Tuesday’s earnings report from United Parcel Service Inc. (NYSE: UPS) disappointed investors, not because the package delivery service missed estimates but because the company expects to invest more money to help it avoid the problems it had delivering packages during the past holiday season. Companies that invest in the future at the expense of paying off existing shareholders often get punished, and UPS was taken to the woodshed Tuesday.
UPS is getting a taste of what the U.S. Postal Service (USPS) gets from the U.S. Congress every time it reports a new quarterly loss (as it has in 19 of the past 21 quarters). The USPS actually generates more revenue than UPS — in the quarter ended in March USPS reported total revenues of $16.73 billion, up $377.4 billion compared with the prior year’s first quarter. UPS reported $13.43 billion in revenues in the same quarter, up $298 million compared with the prior year.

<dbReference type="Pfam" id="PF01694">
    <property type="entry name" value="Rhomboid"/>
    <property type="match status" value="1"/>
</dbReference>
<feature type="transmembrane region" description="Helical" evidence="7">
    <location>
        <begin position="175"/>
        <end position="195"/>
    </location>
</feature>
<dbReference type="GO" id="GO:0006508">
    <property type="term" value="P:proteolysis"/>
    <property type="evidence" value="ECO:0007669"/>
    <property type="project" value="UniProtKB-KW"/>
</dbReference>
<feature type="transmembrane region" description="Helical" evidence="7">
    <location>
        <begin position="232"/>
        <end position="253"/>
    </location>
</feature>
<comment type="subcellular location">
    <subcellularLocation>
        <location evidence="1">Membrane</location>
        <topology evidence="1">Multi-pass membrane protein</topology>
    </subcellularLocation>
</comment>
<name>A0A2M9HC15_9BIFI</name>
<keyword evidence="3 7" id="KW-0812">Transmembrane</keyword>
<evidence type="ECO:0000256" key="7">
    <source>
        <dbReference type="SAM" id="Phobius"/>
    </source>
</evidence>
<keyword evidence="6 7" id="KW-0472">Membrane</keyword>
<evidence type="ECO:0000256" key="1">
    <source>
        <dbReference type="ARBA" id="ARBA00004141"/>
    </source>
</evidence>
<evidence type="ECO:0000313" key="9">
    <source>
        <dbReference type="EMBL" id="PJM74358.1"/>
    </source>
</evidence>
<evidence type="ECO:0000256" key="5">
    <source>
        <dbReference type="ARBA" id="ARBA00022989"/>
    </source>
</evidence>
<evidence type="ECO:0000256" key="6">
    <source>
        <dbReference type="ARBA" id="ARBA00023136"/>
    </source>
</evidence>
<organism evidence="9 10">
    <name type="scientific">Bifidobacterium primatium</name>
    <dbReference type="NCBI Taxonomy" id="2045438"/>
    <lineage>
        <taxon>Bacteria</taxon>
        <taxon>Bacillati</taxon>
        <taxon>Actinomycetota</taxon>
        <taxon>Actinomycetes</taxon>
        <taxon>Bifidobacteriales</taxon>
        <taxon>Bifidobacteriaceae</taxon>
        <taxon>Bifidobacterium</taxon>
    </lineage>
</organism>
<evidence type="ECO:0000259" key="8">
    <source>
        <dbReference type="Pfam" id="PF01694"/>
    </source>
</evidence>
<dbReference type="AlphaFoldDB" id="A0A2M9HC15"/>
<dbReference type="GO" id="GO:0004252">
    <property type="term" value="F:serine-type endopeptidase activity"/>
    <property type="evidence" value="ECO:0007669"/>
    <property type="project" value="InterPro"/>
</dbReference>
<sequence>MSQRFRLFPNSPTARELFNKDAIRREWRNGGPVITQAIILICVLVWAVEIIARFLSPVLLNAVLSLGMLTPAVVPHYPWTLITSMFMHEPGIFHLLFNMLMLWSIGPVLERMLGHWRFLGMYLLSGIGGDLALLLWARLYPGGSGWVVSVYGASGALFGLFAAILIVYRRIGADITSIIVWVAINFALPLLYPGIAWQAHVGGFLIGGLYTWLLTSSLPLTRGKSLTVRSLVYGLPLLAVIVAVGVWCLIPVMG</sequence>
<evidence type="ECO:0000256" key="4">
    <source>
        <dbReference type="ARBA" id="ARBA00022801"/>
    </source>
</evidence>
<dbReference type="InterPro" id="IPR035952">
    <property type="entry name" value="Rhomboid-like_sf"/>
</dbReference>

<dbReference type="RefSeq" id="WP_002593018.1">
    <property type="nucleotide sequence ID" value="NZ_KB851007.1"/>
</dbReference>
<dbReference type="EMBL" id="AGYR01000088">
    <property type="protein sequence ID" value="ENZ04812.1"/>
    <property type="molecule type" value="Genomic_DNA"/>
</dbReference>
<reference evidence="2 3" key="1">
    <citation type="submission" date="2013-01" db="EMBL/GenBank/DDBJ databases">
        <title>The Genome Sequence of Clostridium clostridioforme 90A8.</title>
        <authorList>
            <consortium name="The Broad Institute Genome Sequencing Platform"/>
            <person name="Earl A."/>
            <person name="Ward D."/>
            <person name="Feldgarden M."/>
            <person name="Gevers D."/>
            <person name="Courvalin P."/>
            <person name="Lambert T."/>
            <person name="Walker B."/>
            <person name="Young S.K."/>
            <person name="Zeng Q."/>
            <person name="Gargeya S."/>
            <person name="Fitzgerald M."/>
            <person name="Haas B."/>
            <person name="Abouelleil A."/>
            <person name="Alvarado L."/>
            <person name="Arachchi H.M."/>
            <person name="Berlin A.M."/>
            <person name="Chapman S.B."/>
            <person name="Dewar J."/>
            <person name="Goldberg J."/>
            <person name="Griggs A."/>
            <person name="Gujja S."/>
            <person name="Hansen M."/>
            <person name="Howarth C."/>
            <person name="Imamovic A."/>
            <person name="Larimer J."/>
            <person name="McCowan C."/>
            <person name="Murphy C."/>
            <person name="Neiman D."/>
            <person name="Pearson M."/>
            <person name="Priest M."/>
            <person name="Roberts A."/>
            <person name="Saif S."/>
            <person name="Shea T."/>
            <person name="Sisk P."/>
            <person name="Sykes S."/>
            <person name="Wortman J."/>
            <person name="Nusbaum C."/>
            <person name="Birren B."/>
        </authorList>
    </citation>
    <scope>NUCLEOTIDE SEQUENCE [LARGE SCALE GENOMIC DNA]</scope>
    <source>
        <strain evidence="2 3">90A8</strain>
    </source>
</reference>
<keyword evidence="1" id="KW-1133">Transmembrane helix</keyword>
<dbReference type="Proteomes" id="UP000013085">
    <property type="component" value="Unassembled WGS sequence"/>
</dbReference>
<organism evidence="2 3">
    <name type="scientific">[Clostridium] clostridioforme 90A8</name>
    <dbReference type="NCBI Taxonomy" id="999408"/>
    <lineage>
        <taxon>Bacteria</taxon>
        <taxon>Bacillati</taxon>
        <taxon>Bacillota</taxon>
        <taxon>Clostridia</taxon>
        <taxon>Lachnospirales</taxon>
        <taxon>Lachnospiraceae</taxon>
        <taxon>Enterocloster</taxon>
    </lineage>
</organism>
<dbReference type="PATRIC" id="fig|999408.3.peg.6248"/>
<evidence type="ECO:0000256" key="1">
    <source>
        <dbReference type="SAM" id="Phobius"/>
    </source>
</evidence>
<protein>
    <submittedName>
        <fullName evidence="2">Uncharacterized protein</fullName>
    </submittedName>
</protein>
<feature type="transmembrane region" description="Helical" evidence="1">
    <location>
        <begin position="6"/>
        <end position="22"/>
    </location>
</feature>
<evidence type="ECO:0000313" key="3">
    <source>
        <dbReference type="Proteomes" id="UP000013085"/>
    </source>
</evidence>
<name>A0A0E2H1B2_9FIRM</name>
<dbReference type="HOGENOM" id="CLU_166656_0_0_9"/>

The big difference is the USPS received only $214 million in package services revenues, compared with $9.3 billion at UPS. The USPS gets the lion’s share of its revenues from First Class mail — $7.43 billion — and Standard mail — $4.23 billion. And the USPS is losing ground in the package shipping business. In the March quarter, package revenues fell 23%, while UPS domestic package revenue rose by about 3.2%.
In its second quarter, UPS’s domestic package revenues rose 5.2% to $8.7 billion. It is probably safe to assume that USPS revenues for the quarter will be lower when it reports quarterly results next month. Combined with consistently declining revenue from First Class and Standard mail, there is every reason to believe that the USPS will post a loss in the 20th of 22 quarters.